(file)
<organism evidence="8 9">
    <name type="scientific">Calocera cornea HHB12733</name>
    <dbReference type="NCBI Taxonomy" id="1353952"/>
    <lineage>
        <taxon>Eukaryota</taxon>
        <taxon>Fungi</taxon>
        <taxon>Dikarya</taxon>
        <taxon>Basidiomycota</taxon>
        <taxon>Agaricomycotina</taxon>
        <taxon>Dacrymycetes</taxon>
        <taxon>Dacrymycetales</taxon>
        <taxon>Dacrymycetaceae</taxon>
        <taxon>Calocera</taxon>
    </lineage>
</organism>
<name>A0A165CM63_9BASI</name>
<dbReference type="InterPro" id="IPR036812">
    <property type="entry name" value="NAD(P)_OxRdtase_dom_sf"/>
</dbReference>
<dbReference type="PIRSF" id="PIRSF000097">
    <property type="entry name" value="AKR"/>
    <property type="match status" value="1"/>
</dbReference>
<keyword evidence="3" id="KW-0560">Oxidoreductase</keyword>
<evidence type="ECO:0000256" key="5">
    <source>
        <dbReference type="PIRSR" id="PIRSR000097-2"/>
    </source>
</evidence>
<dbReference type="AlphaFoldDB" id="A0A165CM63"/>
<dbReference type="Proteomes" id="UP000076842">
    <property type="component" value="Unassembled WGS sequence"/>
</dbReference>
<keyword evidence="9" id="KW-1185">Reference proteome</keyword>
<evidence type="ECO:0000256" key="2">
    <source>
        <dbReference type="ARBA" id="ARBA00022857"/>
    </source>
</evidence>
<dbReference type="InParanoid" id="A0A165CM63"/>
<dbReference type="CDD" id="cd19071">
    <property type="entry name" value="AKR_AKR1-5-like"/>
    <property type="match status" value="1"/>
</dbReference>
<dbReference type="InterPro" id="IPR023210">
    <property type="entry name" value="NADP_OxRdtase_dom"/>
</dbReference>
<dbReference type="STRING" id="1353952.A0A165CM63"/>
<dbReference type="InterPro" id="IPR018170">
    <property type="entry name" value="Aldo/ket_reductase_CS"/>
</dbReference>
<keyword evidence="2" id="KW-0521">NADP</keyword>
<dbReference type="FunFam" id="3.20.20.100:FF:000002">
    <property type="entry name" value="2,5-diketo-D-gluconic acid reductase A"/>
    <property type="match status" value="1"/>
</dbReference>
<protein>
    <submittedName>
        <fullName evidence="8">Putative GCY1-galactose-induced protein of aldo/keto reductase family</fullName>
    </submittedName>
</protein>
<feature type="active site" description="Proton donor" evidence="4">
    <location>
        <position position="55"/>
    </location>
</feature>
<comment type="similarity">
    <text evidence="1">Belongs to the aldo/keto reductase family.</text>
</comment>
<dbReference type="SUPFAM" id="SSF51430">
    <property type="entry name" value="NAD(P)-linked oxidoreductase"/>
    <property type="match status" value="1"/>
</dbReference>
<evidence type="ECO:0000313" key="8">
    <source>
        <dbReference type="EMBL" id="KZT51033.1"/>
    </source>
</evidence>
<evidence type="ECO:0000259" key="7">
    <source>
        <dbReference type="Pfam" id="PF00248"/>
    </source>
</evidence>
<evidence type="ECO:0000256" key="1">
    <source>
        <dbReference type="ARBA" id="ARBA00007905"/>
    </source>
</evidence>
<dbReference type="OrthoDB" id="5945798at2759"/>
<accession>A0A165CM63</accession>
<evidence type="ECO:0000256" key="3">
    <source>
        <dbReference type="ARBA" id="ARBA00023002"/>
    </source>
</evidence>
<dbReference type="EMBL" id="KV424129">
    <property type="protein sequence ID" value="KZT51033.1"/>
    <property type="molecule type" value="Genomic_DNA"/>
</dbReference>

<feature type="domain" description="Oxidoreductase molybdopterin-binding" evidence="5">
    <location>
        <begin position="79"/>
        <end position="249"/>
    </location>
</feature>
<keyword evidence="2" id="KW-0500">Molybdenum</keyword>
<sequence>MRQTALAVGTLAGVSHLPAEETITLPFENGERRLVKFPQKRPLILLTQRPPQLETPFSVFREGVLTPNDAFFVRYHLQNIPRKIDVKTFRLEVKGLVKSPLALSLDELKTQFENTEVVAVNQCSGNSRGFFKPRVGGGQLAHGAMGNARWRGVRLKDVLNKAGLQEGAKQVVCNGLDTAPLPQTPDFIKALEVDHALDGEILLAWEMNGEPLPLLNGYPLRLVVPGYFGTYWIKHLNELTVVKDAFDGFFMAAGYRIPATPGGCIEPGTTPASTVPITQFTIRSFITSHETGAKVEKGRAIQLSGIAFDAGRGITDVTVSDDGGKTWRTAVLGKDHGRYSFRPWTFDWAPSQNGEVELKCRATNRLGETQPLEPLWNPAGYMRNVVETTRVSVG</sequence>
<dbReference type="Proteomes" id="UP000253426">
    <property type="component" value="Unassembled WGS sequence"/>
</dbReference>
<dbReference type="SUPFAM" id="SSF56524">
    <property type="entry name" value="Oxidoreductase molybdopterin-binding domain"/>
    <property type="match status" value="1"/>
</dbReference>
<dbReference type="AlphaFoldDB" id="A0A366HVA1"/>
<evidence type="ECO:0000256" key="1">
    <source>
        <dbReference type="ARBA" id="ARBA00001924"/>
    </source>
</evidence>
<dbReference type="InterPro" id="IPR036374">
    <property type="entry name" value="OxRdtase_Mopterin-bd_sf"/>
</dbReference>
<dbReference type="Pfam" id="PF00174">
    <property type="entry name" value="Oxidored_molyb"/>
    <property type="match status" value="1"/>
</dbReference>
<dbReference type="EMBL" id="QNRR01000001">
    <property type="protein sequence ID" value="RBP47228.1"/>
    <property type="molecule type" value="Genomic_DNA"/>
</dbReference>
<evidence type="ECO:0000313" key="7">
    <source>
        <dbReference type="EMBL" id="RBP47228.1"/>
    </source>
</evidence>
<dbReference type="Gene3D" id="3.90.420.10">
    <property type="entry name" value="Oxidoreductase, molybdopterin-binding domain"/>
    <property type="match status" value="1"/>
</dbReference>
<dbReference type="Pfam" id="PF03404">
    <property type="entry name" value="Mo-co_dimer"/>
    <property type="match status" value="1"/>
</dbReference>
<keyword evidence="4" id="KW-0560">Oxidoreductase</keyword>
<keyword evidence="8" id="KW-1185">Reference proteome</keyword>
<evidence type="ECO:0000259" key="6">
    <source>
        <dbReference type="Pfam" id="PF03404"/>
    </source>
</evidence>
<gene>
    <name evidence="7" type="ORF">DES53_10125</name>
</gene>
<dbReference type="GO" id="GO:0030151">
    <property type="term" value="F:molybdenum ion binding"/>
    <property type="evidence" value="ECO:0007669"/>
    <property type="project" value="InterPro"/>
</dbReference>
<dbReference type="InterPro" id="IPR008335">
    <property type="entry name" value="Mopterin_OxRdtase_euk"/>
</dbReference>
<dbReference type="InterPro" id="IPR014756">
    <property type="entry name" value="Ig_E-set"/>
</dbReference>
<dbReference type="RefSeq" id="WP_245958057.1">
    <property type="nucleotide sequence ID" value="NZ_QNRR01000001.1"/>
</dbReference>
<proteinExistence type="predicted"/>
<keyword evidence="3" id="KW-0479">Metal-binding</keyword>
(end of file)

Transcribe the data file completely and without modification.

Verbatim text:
<organism evidence="8 9">
    <name type="scientific">Calocera cornea HHB12733</name>
    <dbReference type="NCBI Taxonomy" id="1353952"/>
    <lineage>
        <taxon>Eukaryota</taxon>
        <taxon>Fungi</taxon>
        <taxon>Dikarya</taxon>
        <taxon>Basidiomycota</taxon>
        <taxon>Agaricomycotina</taxon>
        <taxon>Dacrymycetes</taxon>
        <taxon>Dacrymycetales</taxon>
        <taxon>Dacrymycetaceae</taxon>
        <taxon>Calocera</taxon>
    </lineage>
</organism>
<name>A0A165CM63_9BASI</name>
<dbReference type="InterPro" id="IPR036812">
    <property type="entry name" value="NAD(P)_OxRdtase_dom_sf"/>
</dbReference>
<dbReference type="PIRSF" id="PIRSF000097">
    <property type="entry name" value="AKR"/>
    <property type="match status" value="1"/>
</dbReference>
<keyword evidence="3" id="KW-0560">Oxidoreductase</keyword>
<evidence type="ECO:0000256" key="5">
    <source>
        <dbReference type="PIRSR" id="PIRSR000097-2"/>
    </source>
</evidence>
<dbReference type="AlphaFoldDB" id="A0A165CM63"/>
<dbReference type="Proteomes" id="UP000076842">
    <property type="component" value="Unassembled WGS sequence"/>
</dbReference>
<keyword evidence="9" id="KW-1185">Reference proteome</keyword>
<evidence type="ECO:0000256" key="2">
    <source>
        <dbReference type="ARBA" id="ARBA00022857"/>
    </source>
</evidence>
<dbReference type="InParanoid" id="A0A165CM63"/>
<dbReference type="CDD" id="cd19071">
    <property type="entry name" value="AKR_AKR1-5-like"/>
    <property type="match status" value="1"/>
</dbReference>
<dbReference type="InterPro" id="IPR023210">
    <property type="entry name" value="NADP_OxRdtase_dom"/>
</dbReference>
<dbReference type="STRING" id="1353952.A0A165CM63"/>
<dbReference type="InterPro" id="IPR018170">
    <property type="entry name" value="Aldo/ket_reductase_CS"/>
</dbReference>
<keyword evidence="2" id="KW-0521">NADP</keyword>
<dbReference type="FunFam" id="3.20.20.100:FF:000002">
    <property type="entry name" value="2,5-diketo-D-gluconic acid reductase A"/>
    <property type="match status" value="1"/>
</dbReference>
<protein>
    <submittedName>
        <fullName evidence="8">Putative GCY1-galactose-induced protein of aldo/keto reductase family</fullName>
    </submittedName>
</protein>
<feature type="active site" description="Proton donor" evidence="4">
    <location>
        <position position="55"/>
    </location>
</feature>
<comment type="similarity">
    <text evidence="1">Belongs to the aldo/keto reductase family.</text>
</comment>
<dbReference type="SUPFAM" id="SSF51430">
    <property type="entry name" value="NAD(P)-linked oxidoreductase"/>
    <property type="match status" value="1"/>
</dbReference>
<evidence type="ECO:0000313" key="8">
    <source>
        <dbReference type="EMBL" id="KZT51033.1"/>
    </source>
</evidence>
<evidence type="ECO:0000259" key="7">
    <source>
        <dbReference type="Pfam" id="PF00248"/>
    </source>
</evidence>
<evidence type="ECO:0000256" key="1">
    <source>
        <dbReference type="ARBA" id="ARBA00007905"/>
    </source>
</evidence>
<dbReference type="OrthoDB" id="5945798at2759"/>
<accession>A0A165CM63</accession>
<evidence type="ECO:0000256" key="3">
    <source>
        <dbReference type="ARBA" id="ARBA00023002"/>
    </source>
</evidence>
<dbReference type="EMBL" id="KV424129">
    <property type="protein sequence ID" value="KZT51033.1"/>
    <property type="molecule type" value="Genomic_DNA"/>
</dbReference>

<feature type="domain" description="Oxidoreductase molybdopterin-binding" evidence="5">
    <location>
        <begin position="79"/>
        <end position="249"/>
    </location>
</feature>
<keyword evidence="2" id="KW-0500">Molybdenum</keyword>
<sequence>MRQTALAVGTLAGVSHLPAEETITLPFENGERRLVKFPQKRPLILLTQRPPQLETPFSVFREGVLTPNDAFFVRYHLQNIPRKIDVKTFRLEVKGLVKSPLALSLDELKTQFENTEVVAVNQCSGNSRGFFKPRVGGGQLAHGAMGNARWRGVRLKDVLNKAGLQEGAKQVVCNGLDTAPLPQTPDFIKALEVDHALDGEILLAWEMNGEPLPLLNGYPLRLVVPGYFGTYWIKHLNELTVVKDAFDGFFMAAGYRIPATPGGCIEPGTTPASTVPITQFTIRSFITSHETGAKVEKGRAIQLSGIAFDAGRGITDVTVSDDGGKTWRTAVLGKDHGRYSFRPWTFDWAPSQNGEVELKCRATNRLGETQPLEPLWNPAGYMRNVVETTRVSVG</sequence>
<dbReference type="Proteomes" id="UP000253426">
    <property type="component" value="Unassembled WGS sequence"/>
</dbReference>
<dbReference type="SUPFAM" id="SSF56524">
    <property type="entry name" value="Oxidoreductase molybdopterin-binding domain"/>
    <property type="match status" value="1"/>
</dbReference>
<dbReference type="AlphaFoldDB" id="A0A366HVA1"/>
<evidence type="ECO:0000256" key="1">
    <source>
        <dbReference type="ARBA" id="ARBA00001924"/>
    </source>
</evidence>
<dbReference type="InterPro" id="IPR036374">
    <property type="entry name" value="OxRdtase_Mopterin-bd_sf"/>
</dbReference>
<dbReference type="Pfam" id="PF00174">
    <property type="entry name" value="Oxidored_molyb"/>
    <property type="match status" value="1"/>
</dbReference>
<dbReference type="EMBL" id="QNRR01000001">
    <property type="protein sequence ID" value="RBP47228.1"/>
    <property type="molecule type" value="Genomic_DNA"/>
</dbReference>
<evidence type="ECO:0000313" key="7">
    <source>
        <dbReference type="EMBL" id="RBP47228.1"/>
    </source>
</evidence>
<dbReference type="Gene3D" id="3.90.420.10">
    <property type="entry name" value="Oxidoreductase, molybdopterin-binding domain"/>
    <property type="match status" value="1"/>
</dbReference>
<dbReference type="Pfam" id="PF03404">
    <property type="entry name" value="Mo-co_dimer"/>
    <property type="match status" value="1"/>
</dbReference>
<keyword evidence="4" id="KW-0560">Oxidoreductase</keyword>
<keyword evidence="8" id="KW-1185">Reference proteome</keyword>
<evidence type="ECO:0000259" key="6">
    <source>
        <dbReference type="Pfam" id="PF03404"/>
    </source>
</evidence>
<gene>
    <name evidence="7" type="ORF">DES53_10125</name>
</gene>
<dbReference type="GO" id="GO:0030151">
    <property type="term" value="F:molybdenum ion binding"/>
    <property type="evidence" value="ECO:0007669"/>
    <property type="project" value="InterPro"/>
</dbReference>
<dbReference type="InterPro" id="IPR008335">
    <property type="entry name" value="Mopterin_OxRdtase_euk"/>
</dbReference>
<dbReference type="InterPro" id="IPR014756">
    <property type="entry name" value="Ig_E-set"/>
</dbReference>
<dbReference type="RefSeq" id="WP_245958057.1">
    <property type="nucleotide sequence ID" value="NZ_QNRR01000001.1"/>
</dbReference>
<proteinExistence type="predicted"/>
<keyword evidence="3" id="KW-0479">Metal-binding</keyword>